Whether played by a marching band, an orchestra, or a rock group, there are patriotic tunes that everyone in America finds familiar, exciting and uplifting. But how much do you know about how these songs were created? And what do you know about people who wrote them?
There are some surprising facts behind all of this glorious music.
So, fire up barbecue grill, look up at fireworks, and strike up band as we reveal secrets behind most influential nationalistic musical moments of all time.
"Star Spangled Banner," Francis Scott Key, 1814. Schoolchildren in America all learn how Key watched British bombardment of Fort McHenry during War of 1812 and so admired courage of beleaguered American forces that he wrote four stanzas of "The Star Spangled Banner" (only first is usually performed). Key based melody on an English drinking song called "To Anacreon in Heaven." The song has only been national anthem since 1931, and there was a strong movement to replace it with one of other songs on this list.
"America (My Country 'Tis of Thee)," Samuel F. Smith, 1832. The music was composed in 1700s, sometimes attributed to Henry Cary. First popular in Great Britain as "God Save King (Queen)," song became bi-continental in 1832. Modern audiences have been greatly moved by R&B version by Ray Charles, a truly wonderful blending of emotion with what musicians call "the groove."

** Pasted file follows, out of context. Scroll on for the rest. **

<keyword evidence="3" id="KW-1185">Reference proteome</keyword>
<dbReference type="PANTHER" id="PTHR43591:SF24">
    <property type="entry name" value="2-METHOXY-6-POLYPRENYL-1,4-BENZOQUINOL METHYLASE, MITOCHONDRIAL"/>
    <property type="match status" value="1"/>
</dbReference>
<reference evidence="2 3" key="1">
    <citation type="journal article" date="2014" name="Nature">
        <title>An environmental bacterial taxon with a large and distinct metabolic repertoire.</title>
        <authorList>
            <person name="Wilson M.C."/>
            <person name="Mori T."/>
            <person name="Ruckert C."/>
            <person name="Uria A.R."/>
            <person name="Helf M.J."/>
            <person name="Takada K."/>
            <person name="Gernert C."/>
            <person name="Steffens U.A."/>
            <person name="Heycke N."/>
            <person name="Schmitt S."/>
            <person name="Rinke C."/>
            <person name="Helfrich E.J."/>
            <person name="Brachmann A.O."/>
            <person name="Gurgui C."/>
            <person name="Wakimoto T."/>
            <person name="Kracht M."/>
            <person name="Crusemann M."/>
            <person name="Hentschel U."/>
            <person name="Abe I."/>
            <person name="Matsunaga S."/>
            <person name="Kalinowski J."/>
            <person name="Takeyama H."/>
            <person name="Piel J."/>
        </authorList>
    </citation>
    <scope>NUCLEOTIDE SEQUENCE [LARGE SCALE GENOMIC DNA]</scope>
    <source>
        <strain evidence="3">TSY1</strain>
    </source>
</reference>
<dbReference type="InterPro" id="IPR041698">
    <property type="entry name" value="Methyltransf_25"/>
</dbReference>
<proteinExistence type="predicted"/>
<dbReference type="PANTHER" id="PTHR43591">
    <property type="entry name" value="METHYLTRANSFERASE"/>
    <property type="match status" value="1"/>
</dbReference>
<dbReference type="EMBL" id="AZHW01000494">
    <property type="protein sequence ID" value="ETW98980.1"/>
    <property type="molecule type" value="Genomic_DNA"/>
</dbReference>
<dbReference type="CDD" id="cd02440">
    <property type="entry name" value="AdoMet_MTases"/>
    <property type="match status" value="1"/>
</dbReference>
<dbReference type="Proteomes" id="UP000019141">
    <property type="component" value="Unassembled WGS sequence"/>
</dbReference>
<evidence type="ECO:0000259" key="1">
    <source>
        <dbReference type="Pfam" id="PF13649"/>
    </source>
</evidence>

"Rally 'Round Flag," George F. Root, 1862. Written for Union army and its supporters during Civil War, song was hugely popular in North. This didn't prevent Confederate troops from writing their own lyrics and singing song throughout South.
"When Johnny Comes Marching Home," Louis Lambert, c. 1863. Lambert was a pseudonym for Union Army Bandmaster Patrick S. Gilmore. His lyrics, set to an old Irish folk song, were popular through whole Reconstruction Era (1865-1896). It appears in an extended instrumental version on soundtrack of Stanley Kubrick's film "Dr. Strangelove."
"Battle Hymn of Republic," Julia W. Howe, 1861. Howe is another lyricist who succeeded by utilizing a pre-existing piece of music, in this case a camp meeting tune of 19th century (which also became "John Brown's Body"). The profound power of words combined with compelling melody cannot be denied, and it was sung at funerals of Winston Churchill, Robert Kennedy, and Ronald Reagan.
"Overture: 1812," Petr Ilyich Tchaikovsky, 1880. Patriotic music doesn’t always revolve around July 4th celebration, or even refer to USA. Tchaikovsky got Russian hearts a-pounding with his "1812 Overture in E Flat Major Op. 49," written to celebrate 70th anniversary of his country's victory battle during Napoleonic Wars.
"Semper Fidelis," John Philip Sousa, 1889. Popular ever since it was first performed, effective and spirited tune takes its name from U.S. Marine Corps motto meaning "always faithful" and is dedicated to Marines.